There can be little quibble that defense counsel's misadvisement here of probation eligibility fell below an objective standard of reasonableness. Defense counsel had to know that defendant was pinning his hopes on probation eligibility, slim as those hopes may have been. Defendant rejected two favorable plea offers (six years, and eight years) based solely on those hopes. Defense counsel was duty bound to correctly inform defendant about his probation eligibility under the law. Consequently, defendant has satisfied the first prong of the Strickland two-part test.*fn8
As for the second prong of the Strickland test, as Frye states, "To show prejudice from ineffective assistance of counsel where a plea offer has lapsed or been rejected because of counsel's deficient performance, defendants must demonstrate [(1)] a reasonable probability they would have accepted the earlier plea offer had they been afforded effective assistance of counsel, [and] . . . [(2)] a reasonable probability the plea would have been entered without the prosecution canceling it or the trial court refusing to accept it, if they had the authority to exercise that discretion under state law." (Frye, supra, 566 U.S. ___ [182 L.Ed.2d at p. 392]; see In re Alvernaz (1992) 2 Cal.4th 924, 942-943 [the prosecution and the trial court have this discretion under California law].)
It is reasonably probable that defendant would have accepted the six-year offer if he had been properly advised. Defendant had a prison exposure of six to 10 years. The evidence against defendant was overwhelming, and six years was the minimum sentence he faced upon conviction. However, due to defense counsel's misadvisement concerning probation eligibility, defendant rejected the offer of this minimum sentence. If defendant had been properly advised that he was absolutely ineligible for probation, it is more than reasonably probable he would have accepted the six-year plea offer because that was the minimum sentence he could have received.
Defendant must now be given the opportunity, as Frye provides, to demonstrate a reasonable probability that the six-year plea offer (or, at the least, that the eight-year plea offer) would have been entered without the prosecution canceling it or the trial court refusing to accept it.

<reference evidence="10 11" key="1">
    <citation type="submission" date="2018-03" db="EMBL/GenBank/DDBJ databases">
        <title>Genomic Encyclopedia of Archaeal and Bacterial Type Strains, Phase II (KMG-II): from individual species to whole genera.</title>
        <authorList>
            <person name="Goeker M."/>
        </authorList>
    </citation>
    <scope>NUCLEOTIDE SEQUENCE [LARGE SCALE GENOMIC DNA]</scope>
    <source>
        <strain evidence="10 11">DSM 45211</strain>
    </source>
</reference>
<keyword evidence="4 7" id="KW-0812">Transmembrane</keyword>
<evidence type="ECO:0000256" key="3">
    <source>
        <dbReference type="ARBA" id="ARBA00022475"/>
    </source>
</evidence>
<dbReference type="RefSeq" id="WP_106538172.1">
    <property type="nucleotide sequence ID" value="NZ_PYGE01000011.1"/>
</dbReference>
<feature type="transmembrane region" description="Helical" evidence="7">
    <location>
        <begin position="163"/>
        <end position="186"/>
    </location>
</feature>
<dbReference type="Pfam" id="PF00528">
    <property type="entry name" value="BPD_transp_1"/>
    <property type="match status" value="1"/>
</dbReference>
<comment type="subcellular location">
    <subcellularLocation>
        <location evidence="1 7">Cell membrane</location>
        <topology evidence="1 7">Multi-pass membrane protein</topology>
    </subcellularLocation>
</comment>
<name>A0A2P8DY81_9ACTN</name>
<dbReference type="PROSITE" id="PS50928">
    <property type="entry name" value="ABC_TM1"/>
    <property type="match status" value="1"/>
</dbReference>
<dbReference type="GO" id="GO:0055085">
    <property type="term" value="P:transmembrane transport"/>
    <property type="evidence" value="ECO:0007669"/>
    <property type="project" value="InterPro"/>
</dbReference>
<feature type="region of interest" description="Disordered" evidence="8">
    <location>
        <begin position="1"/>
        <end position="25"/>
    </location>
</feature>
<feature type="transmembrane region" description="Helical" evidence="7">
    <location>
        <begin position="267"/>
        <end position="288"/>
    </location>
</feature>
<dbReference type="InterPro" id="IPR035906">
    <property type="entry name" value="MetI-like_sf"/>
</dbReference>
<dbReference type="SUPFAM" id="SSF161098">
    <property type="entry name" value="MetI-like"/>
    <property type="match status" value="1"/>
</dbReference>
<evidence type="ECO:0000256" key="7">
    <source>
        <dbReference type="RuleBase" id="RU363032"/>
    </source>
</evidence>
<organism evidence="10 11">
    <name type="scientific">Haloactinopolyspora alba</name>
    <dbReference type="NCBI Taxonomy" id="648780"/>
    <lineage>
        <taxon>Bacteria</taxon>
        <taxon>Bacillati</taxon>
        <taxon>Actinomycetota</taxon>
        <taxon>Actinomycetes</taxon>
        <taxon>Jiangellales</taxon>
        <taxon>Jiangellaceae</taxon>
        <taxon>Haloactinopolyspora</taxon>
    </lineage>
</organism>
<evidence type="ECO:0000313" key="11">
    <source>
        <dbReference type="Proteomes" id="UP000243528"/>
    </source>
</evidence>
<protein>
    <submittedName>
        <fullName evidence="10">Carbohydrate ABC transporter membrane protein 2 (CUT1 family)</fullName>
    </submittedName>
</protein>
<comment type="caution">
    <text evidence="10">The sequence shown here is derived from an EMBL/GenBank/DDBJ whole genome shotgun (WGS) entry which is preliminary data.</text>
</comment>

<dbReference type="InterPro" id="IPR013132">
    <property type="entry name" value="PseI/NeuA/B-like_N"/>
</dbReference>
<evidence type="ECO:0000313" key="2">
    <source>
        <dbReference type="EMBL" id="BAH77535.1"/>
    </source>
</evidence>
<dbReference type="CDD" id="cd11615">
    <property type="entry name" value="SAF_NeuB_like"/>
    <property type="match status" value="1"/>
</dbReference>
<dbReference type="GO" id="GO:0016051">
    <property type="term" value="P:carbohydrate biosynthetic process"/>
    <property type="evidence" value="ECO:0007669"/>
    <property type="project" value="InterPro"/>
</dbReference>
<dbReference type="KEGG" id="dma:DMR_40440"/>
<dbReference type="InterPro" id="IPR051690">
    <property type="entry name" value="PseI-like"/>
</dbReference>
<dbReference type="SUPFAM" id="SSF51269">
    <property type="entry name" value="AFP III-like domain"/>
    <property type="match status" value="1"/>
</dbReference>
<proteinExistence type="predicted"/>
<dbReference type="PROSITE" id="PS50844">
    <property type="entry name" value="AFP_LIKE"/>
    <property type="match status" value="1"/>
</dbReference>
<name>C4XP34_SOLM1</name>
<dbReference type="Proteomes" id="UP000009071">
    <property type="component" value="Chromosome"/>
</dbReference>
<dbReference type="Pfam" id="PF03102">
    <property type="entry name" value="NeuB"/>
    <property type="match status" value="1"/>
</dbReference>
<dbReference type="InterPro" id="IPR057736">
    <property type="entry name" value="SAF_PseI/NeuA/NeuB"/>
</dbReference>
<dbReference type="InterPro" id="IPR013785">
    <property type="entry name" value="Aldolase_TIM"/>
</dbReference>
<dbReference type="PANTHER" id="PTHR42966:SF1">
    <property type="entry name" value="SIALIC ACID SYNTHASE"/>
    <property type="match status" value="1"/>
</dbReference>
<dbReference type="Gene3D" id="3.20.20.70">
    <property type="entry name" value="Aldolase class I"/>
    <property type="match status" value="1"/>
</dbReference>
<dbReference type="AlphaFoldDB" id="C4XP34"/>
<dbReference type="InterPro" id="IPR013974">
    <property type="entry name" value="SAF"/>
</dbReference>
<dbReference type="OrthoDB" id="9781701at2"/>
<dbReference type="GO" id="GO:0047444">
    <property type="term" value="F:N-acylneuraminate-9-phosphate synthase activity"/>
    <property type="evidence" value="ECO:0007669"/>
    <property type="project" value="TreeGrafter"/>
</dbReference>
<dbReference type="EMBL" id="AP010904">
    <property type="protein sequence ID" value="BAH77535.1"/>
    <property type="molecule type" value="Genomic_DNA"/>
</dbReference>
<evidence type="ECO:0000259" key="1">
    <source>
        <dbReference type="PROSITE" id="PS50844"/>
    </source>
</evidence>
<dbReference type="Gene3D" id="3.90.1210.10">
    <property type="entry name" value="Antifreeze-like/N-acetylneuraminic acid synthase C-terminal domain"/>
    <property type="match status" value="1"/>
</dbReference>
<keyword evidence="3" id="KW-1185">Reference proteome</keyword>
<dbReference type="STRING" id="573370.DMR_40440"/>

Should defendant make this showing, the correct remedy is for the trial court to order the People to reoffer the appropriate plea offer of six years (or eight years). (See Cooper, supra, 566 U.S. ___ [182 L.Ed.2d at p. 414]; see also Frye, supra, 566 U.S. ___ [182 L.Ed.2d at pp. 393-394].)
The judgment is reversed. We conclude the trial court abused its discretion in denying defendant's motion to withdraw his plea on the ground it was not reasonable for defendant to have hoped for probation. The matter is remanded to the trial court to allow defendant an opportunity to demonstrate a reasonable probability that the six-year plea offer (or, at the least, that the eight-year plea offer) would have been entered without the prosecution canceling it or the trial court refusing to accept it. Should defendant make this showing, the correct remedy then is for the trial court to order the People to reoffer the appropriate plea offer of six years (or eight years). (See Cooper, supra, 566 U.S. ___ [182 L.Ed.2d at p. 414]; see also Frye, supra, 566 U.S. ___ [182 L.Ed.2d at pp. 393-394].) Should defendant not make this showing, he is entitled to withdraw his plea because we have concluded the trial court erred in denying his motion to withdraw the plea;
and this matter will then proceed as if defendant's open plea and the prior plea offers had not been made.
We concur: BLEASE , Acting P. J. DUARTE , J.